A proposal from a task force created by New York City Mayor Bill de Blasio thrust the city’s gifted and talented programs into the news cycle.
The School Diversity Advisory Group was charged with coming up with ways to desegregate one of the most segregated school systems in the country. As part of its nearly 70 recommendations, the group proposed eliminating the city’s current, highly segregated method of delivering G&T education.
But the recommendation was not a call to stop nurturing or cultivating students’ academic strengths, as some have suggested. Instead, it offers an opportunity to look at how coveted educational programs became so segregated and whether there is a better way to deliver enriched curriculum.
Prior to the 2007-2008 school year, community school districts were able to utilize a holistic system for evaluating admissions to neighborhood G&T programs. Generally, admission required a privately-administered IQ test, and could also include teacher recommendations and classroom observations. That year, Mayor Bloomberg and Chancellor Joel Klein eliminated the holistic admissions model, replacing it with a single standardized test and a single cutoff score, under the auspices of making the system more objective.
In order to gain admission into a district G&T program, children as young as four now had to achieve a score in the nationwide 90th-percentile on the exam. Essentially overnight, there was a catastrophic drop in the number of Black and Latinx children admitted to these programs, from 31 percent Black students in 2007 to 13 percent Black students in 2008. The children who did best on the tests often had access to expensive prep courses and private preschools.
We need to move away from a system where children are labeled and sorted into cohorts, and toward one where each student’s individual needs are met
New York’s extremely racially-segregated housing patterns multiplied the effects of this change to admissions. In districts where too few children scored high enough, G&T programs were eliminated, so even if children did qualify they would have to travel across neighborhoods or even boroughs in order to enroll.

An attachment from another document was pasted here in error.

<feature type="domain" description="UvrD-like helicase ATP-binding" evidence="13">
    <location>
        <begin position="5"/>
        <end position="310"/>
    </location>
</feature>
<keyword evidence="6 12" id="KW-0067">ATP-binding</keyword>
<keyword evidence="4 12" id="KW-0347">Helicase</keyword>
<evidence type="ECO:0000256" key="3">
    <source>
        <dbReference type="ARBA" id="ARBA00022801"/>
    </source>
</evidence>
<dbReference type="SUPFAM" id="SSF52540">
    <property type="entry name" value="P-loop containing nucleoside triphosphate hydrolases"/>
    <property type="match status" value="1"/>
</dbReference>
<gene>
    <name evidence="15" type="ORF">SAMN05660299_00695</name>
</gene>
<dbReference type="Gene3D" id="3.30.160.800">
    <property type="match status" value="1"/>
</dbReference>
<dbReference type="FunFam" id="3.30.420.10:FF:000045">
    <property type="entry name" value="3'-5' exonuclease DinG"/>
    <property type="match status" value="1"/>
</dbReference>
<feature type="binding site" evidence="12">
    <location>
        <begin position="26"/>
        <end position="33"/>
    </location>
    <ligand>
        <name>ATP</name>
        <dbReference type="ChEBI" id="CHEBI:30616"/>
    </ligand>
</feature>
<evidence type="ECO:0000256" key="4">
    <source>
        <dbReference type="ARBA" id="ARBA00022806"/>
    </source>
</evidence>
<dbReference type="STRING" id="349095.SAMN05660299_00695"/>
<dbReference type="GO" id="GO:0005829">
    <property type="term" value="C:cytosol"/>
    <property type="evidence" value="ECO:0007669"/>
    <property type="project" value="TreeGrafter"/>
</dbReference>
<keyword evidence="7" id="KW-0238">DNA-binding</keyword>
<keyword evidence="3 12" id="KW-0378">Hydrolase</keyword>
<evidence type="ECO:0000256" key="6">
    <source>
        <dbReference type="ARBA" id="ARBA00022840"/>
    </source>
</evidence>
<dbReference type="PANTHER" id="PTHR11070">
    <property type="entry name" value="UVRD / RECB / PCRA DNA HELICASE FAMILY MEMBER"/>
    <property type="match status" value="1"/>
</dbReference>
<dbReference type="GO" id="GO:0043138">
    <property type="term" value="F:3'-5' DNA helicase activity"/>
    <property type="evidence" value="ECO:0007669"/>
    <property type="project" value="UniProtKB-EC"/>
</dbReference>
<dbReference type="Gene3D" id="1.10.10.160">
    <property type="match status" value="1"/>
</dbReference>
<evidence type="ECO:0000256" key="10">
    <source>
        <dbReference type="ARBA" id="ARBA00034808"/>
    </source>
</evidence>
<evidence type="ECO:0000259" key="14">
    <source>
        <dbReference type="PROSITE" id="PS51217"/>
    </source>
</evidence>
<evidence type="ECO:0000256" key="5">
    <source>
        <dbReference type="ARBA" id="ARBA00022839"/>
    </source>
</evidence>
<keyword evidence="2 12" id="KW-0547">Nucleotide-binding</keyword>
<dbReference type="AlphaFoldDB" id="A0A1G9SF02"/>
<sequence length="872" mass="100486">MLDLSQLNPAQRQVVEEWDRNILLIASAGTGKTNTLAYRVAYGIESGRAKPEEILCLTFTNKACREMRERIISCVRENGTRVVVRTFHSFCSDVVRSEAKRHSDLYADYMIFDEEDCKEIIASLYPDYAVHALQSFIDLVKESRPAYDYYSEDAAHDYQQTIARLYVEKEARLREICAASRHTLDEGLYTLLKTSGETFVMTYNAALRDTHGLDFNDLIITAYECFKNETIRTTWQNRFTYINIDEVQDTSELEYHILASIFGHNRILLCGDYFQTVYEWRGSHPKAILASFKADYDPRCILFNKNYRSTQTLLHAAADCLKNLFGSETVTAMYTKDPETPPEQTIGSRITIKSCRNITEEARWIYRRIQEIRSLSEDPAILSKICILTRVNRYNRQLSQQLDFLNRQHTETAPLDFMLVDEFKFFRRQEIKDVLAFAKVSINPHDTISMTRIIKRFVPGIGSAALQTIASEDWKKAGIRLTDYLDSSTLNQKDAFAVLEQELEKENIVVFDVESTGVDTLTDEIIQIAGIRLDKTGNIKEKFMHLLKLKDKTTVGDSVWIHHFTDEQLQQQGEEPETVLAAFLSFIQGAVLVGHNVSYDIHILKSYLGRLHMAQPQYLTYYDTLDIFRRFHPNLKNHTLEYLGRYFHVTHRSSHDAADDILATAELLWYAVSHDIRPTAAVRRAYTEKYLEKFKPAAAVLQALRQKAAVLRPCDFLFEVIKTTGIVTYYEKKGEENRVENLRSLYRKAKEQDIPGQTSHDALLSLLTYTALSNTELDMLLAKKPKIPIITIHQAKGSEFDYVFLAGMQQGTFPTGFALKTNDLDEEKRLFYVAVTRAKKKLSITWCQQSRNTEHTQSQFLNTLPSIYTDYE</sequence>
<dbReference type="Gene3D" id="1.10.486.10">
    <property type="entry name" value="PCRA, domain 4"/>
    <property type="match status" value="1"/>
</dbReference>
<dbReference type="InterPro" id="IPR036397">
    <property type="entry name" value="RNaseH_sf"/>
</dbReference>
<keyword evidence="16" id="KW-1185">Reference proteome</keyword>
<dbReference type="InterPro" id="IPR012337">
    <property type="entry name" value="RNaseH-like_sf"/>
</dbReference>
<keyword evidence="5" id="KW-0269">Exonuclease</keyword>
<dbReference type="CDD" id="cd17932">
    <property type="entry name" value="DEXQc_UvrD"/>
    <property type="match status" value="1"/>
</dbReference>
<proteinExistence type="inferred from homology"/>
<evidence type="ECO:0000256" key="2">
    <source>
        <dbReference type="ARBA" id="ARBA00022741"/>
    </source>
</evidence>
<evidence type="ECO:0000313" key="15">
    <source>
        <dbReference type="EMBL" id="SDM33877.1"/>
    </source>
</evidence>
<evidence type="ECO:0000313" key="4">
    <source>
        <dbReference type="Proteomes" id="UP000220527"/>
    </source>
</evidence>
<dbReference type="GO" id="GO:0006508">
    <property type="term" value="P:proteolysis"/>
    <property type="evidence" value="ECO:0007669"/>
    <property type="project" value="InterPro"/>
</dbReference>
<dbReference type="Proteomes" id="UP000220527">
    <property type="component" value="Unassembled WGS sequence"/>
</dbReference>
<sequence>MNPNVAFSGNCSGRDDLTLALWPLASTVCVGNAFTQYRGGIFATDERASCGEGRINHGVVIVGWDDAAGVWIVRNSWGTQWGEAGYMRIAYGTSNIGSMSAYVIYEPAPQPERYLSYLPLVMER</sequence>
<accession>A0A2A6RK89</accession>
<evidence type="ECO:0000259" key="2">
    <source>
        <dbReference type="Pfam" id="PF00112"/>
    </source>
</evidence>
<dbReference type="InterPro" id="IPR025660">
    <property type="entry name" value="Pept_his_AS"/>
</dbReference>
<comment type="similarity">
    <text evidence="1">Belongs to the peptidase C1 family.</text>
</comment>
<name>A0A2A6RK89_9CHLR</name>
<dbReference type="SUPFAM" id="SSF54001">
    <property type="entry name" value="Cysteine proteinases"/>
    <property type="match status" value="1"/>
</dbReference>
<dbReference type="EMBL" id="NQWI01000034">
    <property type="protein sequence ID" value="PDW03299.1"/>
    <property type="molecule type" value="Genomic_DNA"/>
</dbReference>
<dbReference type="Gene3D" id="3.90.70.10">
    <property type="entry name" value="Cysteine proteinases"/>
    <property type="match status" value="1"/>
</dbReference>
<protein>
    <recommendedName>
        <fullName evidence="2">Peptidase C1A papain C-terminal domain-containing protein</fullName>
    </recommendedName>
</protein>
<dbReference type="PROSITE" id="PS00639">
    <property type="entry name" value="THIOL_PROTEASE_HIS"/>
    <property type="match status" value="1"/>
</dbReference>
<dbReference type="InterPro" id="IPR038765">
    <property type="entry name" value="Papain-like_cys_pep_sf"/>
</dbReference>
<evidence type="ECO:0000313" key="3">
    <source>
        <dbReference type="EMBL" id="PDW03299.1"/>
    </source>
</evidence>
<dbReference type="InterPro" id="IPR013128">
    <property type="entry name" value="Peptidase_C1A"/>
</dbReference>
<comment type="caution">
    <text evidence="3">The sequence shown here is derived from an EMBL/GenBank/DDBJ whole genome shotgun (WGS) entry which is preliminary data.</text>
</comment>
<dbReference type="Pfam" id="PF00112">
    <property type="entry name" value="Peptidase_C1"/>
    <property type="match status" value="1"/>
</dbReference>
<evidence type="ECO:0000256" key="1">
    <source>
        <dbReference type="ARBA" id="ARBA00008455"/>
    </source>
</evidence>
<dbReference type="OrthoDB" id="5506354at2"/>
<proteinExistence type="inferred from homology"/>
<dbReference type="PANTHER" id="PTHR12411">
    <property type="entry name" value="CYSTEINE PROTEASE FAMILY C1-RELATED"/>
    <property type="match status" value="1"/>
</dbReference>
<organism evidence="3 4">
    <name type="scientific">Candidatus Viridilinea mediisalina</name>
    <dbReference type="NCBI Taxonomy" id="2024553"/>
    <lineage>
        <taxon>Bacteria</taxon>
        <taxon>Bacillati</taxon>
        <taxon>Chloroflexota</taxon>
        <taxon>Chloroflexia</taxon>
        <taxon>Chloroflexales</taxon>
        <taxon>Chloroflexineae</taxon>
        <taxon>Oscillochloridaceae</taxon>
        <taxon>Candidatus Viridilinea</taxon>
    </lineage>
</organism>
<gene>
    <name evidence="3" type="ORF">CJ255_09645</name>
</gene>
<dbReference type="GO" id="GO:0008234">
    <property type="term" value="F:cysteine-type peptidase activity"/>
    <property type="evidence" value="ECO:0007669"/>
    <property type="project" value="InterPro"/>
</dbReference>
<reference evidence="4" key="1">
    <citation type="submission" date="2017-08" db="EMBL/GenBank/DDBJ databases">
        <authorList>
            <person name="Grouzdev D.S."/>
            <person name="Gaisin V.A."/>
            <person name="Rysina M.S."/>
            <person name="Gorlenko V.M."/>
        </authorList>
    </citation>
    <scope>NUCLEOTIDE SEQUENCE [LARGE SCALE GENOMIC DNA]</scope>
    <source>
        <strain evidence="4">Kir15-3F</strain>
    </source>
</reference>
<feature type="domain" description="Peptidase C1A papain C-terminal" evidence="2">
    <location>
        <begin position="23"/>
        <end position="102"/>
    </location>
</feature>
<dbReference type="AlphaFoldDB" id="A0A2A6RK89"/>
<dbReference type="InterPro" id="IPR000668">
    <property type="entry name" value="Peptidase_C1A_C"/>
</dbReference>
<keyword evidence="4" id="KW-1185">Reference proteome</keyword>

This domino effect meant that some districts in the Bronx and Central Brooklyn, for example, had no G&T programs, reducing parents’ familiarity with them and knowledge of how to apply, even if they would be willing to send their kids to a school across town. And parents’ understandable unwillingness to send their young kids to faraway schools meant that surviving G&T programs became less and less diverse.
Fast forward to today, when more than 75 percent of students in G&T programs are white or Asian, and it’s obvious the status quo is unacceptable.
Some elected officials have pointed to the shuttering of G&T programs in communities of color and suggested the city should add more programs instead of rethinking G&T altogether. But there is compelling data that any increase in G&T just increases racial isolation. The history, and some would say the purpose, of G&T education in New York City is to segregate students by race and affluence. As long as we maintain the programs, the programs will be segregated.
This is not to say we should reduce any student’s access to rigorous, challenging, or enriched curriculum. In fact, there is no G&T curriculum; most students receive merely an accelerated version of the same lessons used in the majority of New York City schools. That curriculum has been criticized for being too narrow, Euro-centric, and test-obsessed. So why not enhance it for everyone?
Every kid is more engaged when they see themselves and their culture reflected in school, when they are allowed to be creative, when the work challenges them, and when they are well-supported to meet the challenge.
We need to move away from a system where children are labeled and sorted into cohorts, and toward one where each student’s individual needs are met, speed of learning is respected, and talents are cultivated.
New York City kids deserve an education system that makes room for enrichment in any area where they excel, without discounting that they may struggle in other subjects, or even have a disability that requires more support. They deserve to learn with and from all their classmates.
We don’t have to look far for examples. In 2017, District Eight in the Bronx began offering enriched curriculum to all students, not just those who qualify for a designated G&T program, and demonstrated benefits across their student body. The education professor who designed the curriculum used in D8 said the main tenets were engagement, enthusiasm, and enjoyment. The curriculum helped students learn by getting them excited to be in school.
The City should work with the Department of Education to explore ways to provide enriched and advanced curriculum to all students, rather than continuing to label and segregate kids.
Read more of the NYCLU’s recommendations for ending high-stakes testing in our City Council testimony from September 24, 2019.